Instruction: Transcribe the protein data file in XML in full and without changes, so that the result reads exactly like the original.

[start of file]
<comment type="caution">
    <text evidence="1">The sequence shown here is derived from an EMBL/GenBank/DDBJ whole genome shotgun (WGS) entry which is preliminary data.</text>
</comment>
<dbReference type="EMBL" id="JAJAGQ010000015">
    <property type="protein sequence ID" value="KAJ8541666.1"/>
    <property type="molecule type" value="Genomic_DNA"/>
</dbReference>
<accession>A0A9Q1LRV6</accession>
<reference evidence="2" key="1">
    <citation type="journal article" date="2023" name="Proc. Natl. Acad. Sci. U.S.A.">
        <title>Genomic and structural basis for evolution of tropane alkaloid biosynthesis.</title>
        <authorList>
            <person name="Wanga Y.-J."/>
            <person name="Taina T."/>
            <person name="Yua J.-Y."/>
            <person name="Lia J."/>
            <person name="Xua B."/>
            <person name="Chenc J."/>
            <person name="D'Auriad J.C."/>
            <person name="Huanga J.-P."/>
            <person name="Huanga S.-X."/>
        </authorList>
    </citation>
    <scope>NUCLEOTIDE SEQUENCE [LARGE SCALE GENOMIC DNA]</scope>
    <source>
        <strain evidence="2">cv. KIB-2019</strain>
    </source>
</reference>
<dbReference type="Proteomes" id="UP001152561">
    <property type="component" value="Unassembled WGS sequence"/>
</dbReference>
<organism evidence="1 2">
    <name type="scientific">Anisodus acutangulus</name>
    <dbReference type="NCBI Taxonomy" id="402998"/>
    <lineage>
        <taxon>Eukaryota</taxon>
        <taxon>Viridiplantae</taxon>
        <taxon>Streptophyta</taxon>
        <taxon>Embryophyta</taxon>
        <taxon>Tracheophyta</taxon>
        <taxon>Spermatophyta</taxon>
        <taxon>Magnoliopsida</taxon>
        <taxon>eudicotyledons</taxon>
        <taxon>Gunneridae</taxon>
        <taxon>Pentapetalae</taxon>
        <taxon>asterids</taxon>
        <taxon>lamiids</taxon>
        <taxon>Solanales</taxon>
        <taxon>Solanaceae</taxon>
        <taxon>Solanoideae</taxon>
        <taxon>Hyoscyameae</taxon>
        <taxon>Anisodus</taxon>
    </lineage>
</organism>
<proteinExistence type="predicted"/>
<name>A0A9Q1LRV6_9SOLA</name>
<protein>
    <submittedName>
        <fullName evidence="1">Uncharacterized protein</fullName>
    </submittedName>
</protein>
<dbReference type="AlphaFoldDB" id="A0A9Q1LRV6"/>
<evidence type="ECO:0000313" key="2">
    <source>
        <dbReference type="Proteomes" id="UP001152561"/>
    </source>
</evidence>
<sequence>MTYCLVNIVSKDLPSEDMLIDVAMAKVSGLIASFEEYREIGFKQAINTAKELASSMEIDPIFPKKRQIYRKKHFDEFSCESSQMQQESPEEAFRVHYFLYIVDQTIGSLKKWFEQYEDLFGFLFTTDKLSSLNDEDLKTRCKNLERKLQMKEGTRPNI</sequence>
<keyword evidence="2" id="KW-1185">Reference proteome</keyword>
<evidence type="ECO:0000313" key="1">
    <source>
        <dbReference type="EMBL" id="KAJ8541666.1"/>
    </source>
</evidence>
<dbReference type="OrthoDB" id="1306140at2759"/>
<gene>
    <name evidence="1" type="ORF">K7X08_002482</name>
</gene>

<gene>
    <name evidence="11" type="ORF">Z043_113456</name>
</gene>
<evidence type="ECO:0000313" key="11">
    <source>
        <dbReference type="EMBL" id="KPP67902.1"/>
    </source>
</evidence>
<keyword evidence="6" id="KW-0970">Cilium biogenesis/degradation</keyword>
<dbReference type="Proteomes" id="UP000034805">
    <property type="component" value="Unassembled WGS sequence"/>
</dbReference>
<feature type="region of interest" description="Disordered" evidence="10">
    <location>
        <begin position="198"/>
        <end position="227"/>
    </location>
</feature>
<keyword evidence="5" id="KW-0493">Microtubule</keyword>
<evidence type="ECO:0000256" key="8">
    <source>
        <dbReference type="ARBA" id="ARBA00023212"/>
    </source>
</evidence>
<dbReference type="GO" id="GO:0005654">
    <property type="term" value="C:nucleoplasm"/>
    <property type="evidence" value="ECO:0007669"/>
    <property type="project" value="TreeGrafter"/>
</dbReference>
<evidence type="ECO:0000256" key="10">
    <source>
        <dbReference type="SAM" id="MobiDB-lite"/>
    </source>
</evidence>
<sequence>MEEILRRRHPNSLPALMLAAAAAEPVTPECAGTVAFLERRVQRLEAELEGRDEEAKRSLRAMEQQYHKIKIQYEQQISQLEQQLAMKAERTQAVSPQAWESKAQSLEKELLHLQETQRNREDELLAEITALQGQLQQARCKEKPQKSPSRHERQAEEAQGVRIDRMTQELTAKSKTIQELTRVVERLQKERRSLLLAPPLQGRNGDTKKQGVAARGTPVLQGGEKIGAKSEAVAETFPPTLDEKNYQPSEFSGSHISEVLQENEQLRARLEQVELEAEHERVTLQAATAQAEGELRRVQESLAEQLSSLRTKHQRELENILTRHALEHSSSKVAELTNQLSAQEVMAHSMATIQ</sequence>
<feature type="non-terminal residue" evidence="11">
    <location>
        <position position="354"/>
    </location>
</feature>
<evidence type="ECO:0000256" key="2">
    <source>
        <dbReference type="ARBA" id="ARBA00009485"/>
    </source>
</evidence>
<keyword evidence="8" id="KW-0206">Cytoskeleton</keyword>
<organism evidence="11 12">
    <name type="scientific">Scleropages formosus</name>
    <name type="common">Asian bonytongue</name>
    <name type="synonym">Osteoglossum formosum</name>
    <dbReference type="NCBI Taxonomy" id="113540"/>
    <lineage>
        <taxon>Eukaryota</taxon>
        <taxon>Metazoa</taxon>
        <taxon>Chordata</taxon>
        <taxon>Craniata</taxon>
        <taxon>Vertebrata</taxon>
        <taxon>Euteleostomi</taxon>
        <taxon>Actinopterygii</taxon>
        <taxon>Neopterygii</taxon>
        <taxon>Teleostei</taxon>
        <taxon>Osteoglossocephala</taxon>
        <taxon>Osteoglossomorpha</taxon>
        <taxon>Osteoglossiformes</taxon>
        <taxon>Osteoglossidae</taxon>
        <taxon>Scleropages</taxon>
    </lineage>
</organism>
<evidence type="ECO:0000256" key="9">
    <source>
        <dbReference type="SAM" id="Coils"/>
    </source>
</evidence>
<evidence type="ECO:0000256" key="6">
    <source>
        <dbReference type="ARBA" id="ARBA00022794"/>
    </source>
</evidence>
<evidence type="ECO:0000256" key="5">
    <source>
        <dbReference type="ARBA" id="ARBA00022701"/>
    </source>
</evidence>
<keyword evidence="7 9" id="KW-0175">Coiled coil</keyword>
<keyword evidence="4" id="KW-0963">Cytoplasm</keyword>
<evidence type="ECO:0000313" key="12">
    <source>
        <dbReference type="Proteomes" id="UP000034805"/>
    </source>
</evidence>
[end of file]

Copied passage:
<comment type="caution">
    <text evidence="1">The sequence shown here is derived from an EMBL/GenBank/DDBJ whole genome shotgun (WGS) entry which is preliminary data.</text>
</comment>
<dbReference type="EMBL" id="JAJAGQ010000015">
    <property type="protein sequence ID" value="KAJ8541666.1"/>
    <property type="molecule type" value="Genomic_DNA"/>
</dbReference>
<accession>A0A9Q1LRV6</accession>
<reference evidence="2" key="1">
    <citation type="journal article" date="2023" name="Proc. Natl. Acad. Sci. U.S.A.">
        <title>Genomic and structural basis for evolution of tropane alkaloid biosynthesis.</title>
        <authorList>
            <person name="Wanga Y.-J."/>
            <person name="Taina T."/>
            <person name="Yua J.-Y."/>
            <person name="Lia J."/>
            <person name="Xua B."/>
            <person name="Chenc J."/>
            <person name="D'Auriad J.C."/>
            <person name="Huanga J.-P."/>
            <person name="Huanga S.-X."/>
        </authorList>
    </citation>
    <scope>NUCLEOTIDE SEQUENCE [LARGE SCALE GENOMIC DNA]</scope>
    <source>
        <strain evidence="2">cv. KIB-2019</strain>
    </source>
</reference>
<dbReference type="Proteomes" id="UP001152561">
    <property type="component" value="Unassembled WGS sequence"/>
</dbReference>
<organism evidence="1 2">
    <name type="scientific">Anisodus acutangulus</name>
    <dbReference type="NCBI Taxonomy" id="402998"/>
    <lineage>
        <taxon>Eukaryota</taxon>
        <taxon>Viridiplantae</taxon>
        <taxon>Streptophyta</taxon>
        <taxon>Embryophyta</taxon>
        <taxon>Tracheophyta</taxon>
        <taxon>Spermatophyta</taxon>
        <taxon>Magnoliopsida</taxon>
        <taxon>eudicotyledons</taxon>
        <taxon>Gunneridae</taxon>
        <taxon>Pentapetalae</taxon>
        <taxon>asterids</taxon>
        <taxon>lamiids</taxon>
        <taxon>Solanales</taxon>
        <taxon>Solanaceae</taxon>
        <taxon>Solanoideae</taxon>
        <taxon>Hyoscyameae</taxon>
        <taxon>Anisodus</taxon>
    </lineage>
</organism>
<proteinExistence type="predicted"/>
<name>A0A9Q1LRV6_9SOLA</name>
<protein>
    <submittedName>
        <fullName evidence="1">Uncharacterized protein</fullName>
    </submittedName>
</protein>
<dbReference type="AlphaFoldDB" id="A0A9Q1LRV6"/>
<evidence type="ECO:0000313" key="2">
    <source>
        <dbReference type="Proteomes" id="UP001152561"/>
    </source>
</evidence>
<sequence>MTYCLVNIVSKDLPSEDMLIDVAMAKVSGLIASFEEYREIGFKQAINTAKELASSMEIDPIFPKKRQIYRKKHFDEFSCESSQMQQESPEEAFRVHYFLYIVDQTIGSLKKWFEQYEDLFGFLFTTDKLSSLNDEDLKTRCKNLERKLQMKEGTRPNI</sequence>
<keyword evidence="2" id="KW-1185">Reference proteome</keyword>
<evidence type="ECO:0000313" key="1">
    <source>
        <dbReference type="EMBL" id="KAJ8541666.1"/>
    </source>
</evidence>
<dbReference type="OrthoDB" id="1306140at2759"/>
<gene>
    <name evidence="1" type="ORF">K7X08_002482</name>
</gene>

<gene>
    <name evidence="11" type="ORF">Z043_113456</name>
</gene>
<evidence type="ECO:0000313" key="11">
    <source>
        <dbReference type="EMBL" id="KPP67902.1"/>
    </source>
</evidence>
<keyword evidence="6" id="KW-0970">Cilium biogenesis/degradation</keyword>
<dbReference type="Proteomes" id="UP000034805">
    <property type="component" value="Unassembled WGS sequence"/>
</dbReference>
<feature type="region of interest" description="Disordered" evidence="10">
    <location>
        <begin position="198"/>
        <end position="227"/>
    </location>
</feature>
<keyword evidence="5" id="KW-0493">Microtubule</keyword>
<evidence type="ECO:0000256" key="8">
    <source>
        <dbReference type="ARBA" id="ARBA00023212"/>
    </source>
</evidence>
<dbReference type="GO" id="GO:0005654">
    <property type="term" value="C:nucleoplasm"/>
    <property type="evidence" value="ECO:0007669"/>
    <property type="project" value="TreeGrafter"/>
</dbReference>
<evidence type="ECO:0000256" key="10">
    <source>
        <dbReference type="SAM" id="MobiDB-lite"/>
    </source>
</evidence>
<sequence>MEEILRRRHPNSLPALMLAAAAAEPVTPECAGTVAFLERRVQRLEAELEGRDEEAKRSLRAMEQQYHKIKIQYEQQISQLEQQLAMKAERTQAVSPQAWESKAQSLEKELLHLQETQRNREDELLAEITALQGQLQQARCKEKPQKSPSRHERQAEEAQGVRIDRMTQELTAKSKTIQELTRVVERLQKERRSLLLAPPLQGRNGDTKKQGVAARGTPVLQGGEKIGAKSEAVAETFPPTLDEKNYQPSEFSGSHISEVLQENEQLRARLEQVELEAEHERVTLQAATAQAEGELRRVQESLAEQLSSLRTKHQRELENILTRHALEHSSSKVAELTNQLSAQEVMAHSMATIQ</sequence>
<feature type="non-terminal residue" evidence="11">
    <location>
        <position position="354"/>
    </location>
</feature>
<evidence type="ECO:0000256" key="2">
    <source>
        <dbReference type="ARBA" id="ARBA00009485"/>
    </source>
</evidence>
<keyword evidence="8" id="KW-0206">Cytoskeleton</keyword>
<organism evidence="11 12">
    <name type="scientific">Scleropages formosus</name>
    <name type="common">Asian bonytongue</name>
    <name type="synonym">Osteoglossum formosum</name>
    <dbReference type="NCBI Taxonomy" id="113540"/>
    <lineage>
        <taxon>Eukaryota</taxon>
        <taxon>Metazoa</taxon>
        <taxon>Chordata</taxon>
        <taxon>Craniata</taxon>
        <taxon>Vertebrata</taxon>
        <taxon>Euteleostomi</taxon>
        <taxon>Actinopterygii</taxon>
        <taxon>Neopterygii</taxon>
        <taxon>Teleostei</taxon>
        <taxon>Osteoglossocephala</taxon>
        <taxon>Osteoglossomorpha</taxon>
        <taxon>Osteoglossiformes</taxon>
        <taxon>Osteoglossidae</taxon>
        <taxon>Scleropages</taxon>
    </lineage>
</organism>
<evidence type="ECO:0000256" key="9">
    <source>
        <dbReference type="SAM" id="Coils"/>
    </source>
</evidence>
<evidence type="ECO:0000256" key="6">
    <source>
        <dbReference type="ARBA" id="ARBA00022794"/>
    </source>
</evidence>
<evidence type="ECO:0000256" key="5">
    <source>
        <dbReference type="ARBA" id="ARBA00022701"/>
    </source>
</evidence>
<keyword evidence="7 9" id="KW-0175">Coiled coil</keyword>
<keyword evidence="4" id="KW-0963">Cytoplasm</keyword>
<evidence type="ECO:0000313" key="12">
    <source>
        <dbReference type="Proteomes" id="UP000034805"/>
    </source>
</evidence>